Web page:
I thought I was going crazy with being able to catch a hint of a smell for a moment then it would be gone. You described that perfectly!! – Christine
Safety Measures When You Can't Smell
Okay, this one seems to be freaking new non-smelling people out too!
So first off, let's talk fire! I can't smell smoke at all, nope, never have. I have smoked cigarettes, sat around a campfire, heard about “smokey” smells, but that one is just not in my repertoire.
So I have smoke alarms. Duh. And change the batteries. And am kind of vigilant about not lighting things on fire.
And you can buy gas detectors to know if there is a gas leak too!
And changing babies… I can't smell poop very often, like almost never. So I just check my grandbaby's diaper A LOT. Oh and I step in poop from my dogs because I can't smell that it is right below my feet… ack!
Smelling bad food also doesn't work for me… so I make other people smell my food if I think it might have turned. If no one is around I won't eat it. Because I don't really taste or smell that much, I don't take any chances of eating something that might be bad!
Living With Anosmia FAQ
Over the years I have asked my ear nose and throat doctors about things related to my allergies or sinus infections, but I never even thought about asking about smelling. Until people with Sars Cov-2 (Covid) started talking about it, it was just part of my life! Thanks public health people for pointing out I had a problem!
Anyways, here are some answers to questions you might have (I am NOT a doctor, get medical advice from a professional… I can just tell you about how it is for me!)
Does your inability to smell make you sad?
Hmmm… this one is hard! Some things make me sad, like knowing flowers smell nice, but not being able to smell them, or not being able to smell my grandbaby.
But mostly I am just used to it. Whether it was a nasal obstruction, a “smell disorder” or other “official” thing, I just have never been a good smeller!
Should Covid peeps freak out?
Okay, so first off, no one knows if Covid symptoms, including loss of smell, are going to be temporary or permanent, so maybe take some of my ideas for now, and maybe your ability to detect odors will come back!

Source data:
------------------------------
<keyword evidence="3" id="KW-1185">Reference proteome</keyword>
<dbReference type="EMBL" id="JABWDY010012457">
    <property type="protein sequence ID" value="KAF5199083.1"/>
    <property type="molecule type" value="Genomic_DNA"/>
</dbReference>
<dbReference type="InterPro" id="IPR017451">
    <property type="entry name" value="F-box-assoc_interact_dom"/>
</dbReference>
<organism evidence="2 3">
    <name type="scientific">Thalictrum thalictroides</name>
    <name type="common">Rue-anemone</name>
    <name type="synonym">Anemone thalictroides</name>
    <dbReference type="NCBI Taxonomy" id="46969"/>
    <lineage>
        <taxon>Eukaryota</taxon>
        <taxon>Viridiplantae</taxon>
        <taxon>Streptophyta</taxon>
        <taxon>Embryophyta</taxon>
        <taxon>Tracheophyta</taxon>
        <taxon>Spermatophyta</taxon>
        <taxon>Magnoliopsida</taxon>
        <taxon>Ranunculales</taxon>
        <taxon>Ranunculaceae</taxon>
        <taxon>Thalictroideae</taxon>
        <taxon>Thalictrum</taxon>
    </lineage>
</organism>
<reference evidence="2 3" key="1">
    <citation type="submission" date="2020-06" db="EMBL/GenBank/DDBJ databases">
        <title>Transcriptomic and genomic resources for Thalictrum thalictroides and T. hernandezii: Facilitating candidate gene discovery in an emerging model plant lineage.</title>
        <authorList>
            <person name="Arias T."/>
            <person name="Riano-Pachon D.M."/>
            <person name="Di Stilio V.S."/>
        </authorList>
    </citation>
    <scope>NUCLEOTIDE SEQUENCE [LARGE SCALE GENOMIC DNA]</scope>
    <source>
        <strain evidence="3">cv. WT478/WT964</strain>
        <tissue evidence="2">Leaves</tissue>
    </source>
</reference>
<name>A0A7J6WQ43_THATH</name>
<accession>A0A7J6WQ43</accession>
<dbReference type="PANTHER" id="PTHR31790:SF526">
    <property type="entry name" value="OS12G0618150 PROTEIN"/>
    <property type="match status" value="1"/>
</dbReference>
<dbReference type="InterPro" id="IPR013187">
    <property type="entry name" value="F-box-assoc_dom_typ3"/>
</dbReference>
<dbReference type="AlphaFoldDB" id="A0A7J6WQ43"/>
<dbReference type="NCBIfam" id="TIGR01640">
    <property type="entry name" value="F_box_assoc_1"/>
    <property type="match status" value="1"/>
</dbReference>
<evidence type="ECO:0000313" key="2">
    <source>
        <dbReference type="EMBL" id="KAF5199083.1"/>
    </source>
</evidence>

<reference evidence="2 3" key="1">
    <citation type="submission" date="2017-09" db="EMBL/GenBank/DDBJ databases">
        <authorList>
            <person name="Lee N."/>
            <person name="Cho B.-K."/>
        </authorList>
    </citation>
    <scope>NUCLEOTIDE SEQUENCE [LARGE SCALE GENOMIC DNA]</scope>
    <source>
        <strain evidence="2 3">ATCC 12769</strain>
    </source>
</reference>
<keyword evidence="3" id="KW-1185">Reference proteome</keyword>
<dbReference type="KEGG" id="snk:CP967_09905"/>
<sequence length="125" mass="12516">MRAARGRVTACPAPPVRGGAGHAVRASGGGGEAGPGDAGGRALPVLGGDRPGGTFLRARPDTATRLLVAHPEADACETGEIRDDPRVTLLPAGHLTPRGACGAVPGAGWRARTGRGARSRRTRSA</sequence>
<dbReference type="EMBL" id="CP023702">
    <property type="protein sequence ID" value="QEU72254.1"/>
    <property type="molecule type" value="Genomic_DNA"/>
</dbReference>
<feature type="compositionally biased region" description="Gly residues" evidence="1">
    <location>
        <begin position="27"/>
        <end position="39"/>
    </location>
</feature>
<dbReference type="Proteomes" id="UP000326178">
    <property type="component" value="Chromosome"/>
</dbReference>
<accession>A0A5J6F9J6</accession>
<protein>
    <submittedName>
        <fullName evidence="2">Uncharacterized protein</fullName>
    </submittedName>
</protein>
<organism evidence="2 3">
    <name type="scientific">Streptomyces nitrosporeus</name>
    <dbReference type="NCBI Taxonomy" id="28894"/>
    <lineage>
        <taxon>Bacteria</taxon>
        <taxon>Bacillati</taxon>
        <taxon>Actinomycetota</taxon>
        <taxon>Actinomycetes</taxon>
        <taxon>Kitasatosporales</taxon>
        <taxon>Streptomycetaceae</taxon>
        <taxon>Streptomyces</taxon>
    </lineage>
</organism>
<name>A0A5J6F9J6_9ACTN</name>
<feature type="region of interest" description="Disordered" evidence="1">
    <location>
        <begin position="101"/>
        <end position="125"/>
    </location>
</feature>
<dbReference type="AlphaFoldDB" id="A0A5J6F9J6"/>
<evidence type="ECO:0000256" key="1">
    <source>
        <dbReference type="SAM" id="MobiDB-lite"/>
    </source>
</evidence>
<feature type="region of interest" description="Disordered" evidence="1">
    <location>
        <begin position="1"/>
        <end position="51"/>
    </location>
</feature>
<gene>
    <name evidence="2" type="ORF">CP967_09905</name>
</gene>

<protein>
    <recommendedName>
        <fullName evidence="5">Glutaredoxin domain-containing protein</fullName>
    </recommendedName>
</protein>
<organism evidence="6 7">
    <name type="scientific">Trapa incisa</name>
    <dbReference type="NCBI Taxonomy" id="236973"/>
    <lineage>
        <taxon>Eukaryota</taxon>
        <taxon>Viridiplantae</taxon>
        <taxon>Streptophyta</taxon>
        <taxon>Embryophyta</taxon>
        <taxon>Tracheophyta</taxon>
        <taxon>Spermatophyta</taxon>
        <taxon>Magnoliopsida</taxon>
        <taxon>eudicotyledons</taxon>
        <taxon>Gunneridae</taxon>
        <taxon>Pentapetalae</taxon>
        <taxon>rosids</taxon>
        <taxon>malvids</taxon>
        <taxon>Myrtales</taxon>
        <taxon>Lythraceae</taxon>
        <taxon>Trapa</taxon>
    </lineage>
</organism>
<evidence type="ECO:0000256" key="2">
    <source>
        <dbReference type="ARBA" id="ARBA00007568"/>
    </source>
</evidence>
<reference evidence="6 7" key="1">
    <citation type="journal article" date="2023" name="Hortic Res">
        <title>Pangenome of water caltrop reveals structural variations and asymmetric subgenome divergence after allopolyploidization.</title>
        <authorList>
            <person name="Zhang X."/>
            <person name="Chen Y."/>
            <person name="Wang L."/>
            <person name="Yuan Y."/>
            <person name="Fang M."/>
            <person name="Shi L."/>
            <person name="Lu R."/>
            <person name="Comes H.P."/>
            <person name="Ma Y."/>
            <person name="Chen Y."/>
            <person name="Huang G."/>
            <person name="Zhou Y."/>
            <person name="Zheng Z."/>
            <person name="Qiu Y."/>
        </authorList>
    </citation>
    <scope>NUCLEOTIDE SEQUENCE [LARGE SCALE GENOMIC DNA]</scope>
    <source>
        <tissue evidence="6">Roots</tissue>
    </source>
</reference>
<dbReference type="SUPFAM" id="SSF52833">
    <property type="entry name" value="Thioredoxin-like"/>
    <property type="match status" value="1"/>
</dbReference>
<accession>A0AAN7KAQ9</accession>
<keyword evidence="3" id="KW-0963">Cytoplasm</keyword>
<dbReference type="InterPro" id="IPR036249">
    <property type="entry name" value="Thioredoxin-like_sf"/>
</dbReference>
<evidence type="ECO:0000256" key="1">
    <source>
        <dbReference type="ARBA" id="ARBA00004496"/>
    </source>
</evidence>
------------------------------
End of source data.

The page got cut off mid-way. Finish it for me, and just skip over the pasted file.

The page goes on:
Never having been a Covid-19 patient (fingers crossed) just getting Covid sounds scary as hell, so give yourself some credit for having lived through that.
That said, I am generally a pretty happy-ish person (I suffer from depression, but it is not smell related!) and I get along pretty well without being a big smeller so you might too!
I’m someone who used to have an extremely sensitive nose, I could smell so much that most people couldn’t. We had covid go through our family and it was like a hefty sinus infection for me. Not horrible so I was relieved…..but my smells are almost gone. – Christine
Is it lonely not be able to smell?
Yep! It just is.
People will say, “smell this” or “that smells great” and I will think, “wait what?!?!” What is that wonderful smell?
Because no one can tell by looking at you that you can't smell, they don't know that it bothers you.
If you are trying to help a friend or loved one who can't smell, just be nice to them! If they catch a whiff of something and say, “that coffee smells”… don't give them a funny look (like Johnny still does 20 years later!)
Just tell them they are awesome for smelling ANYTHING!…:)
Smelling Weird Things
One thing I don't know about is having weird smells so here are some peeps that have responded to my article!
My issue is often I do smell an overwhelming smell of chalk or ashtray when it’s not there. I have one heavy stinky perfume that I will spray on my wrist & smell. Sometimes that breaks the chalk/ash smell and sometimes not. I’m going to try tasting salt next time that hits me!! – Christine
Living Without A Sense of Smell Wrapup
So am I telling you to “suck it up buttercup” and not be sad about having lost a super cool sense? Nope!
I am sad that that I can't smell my grandbaby the way everyone else can… supposedly her feet smell amazing… sigh.
But I am saying that if you try to adapt and have even a tiny bit of smells, you can make the most of them and really enjoy life again in a way that may have seemed out of reach!
If you have any questions I might be able to help with, email me (email@example.com) and will be happy to chat with you about your snoz!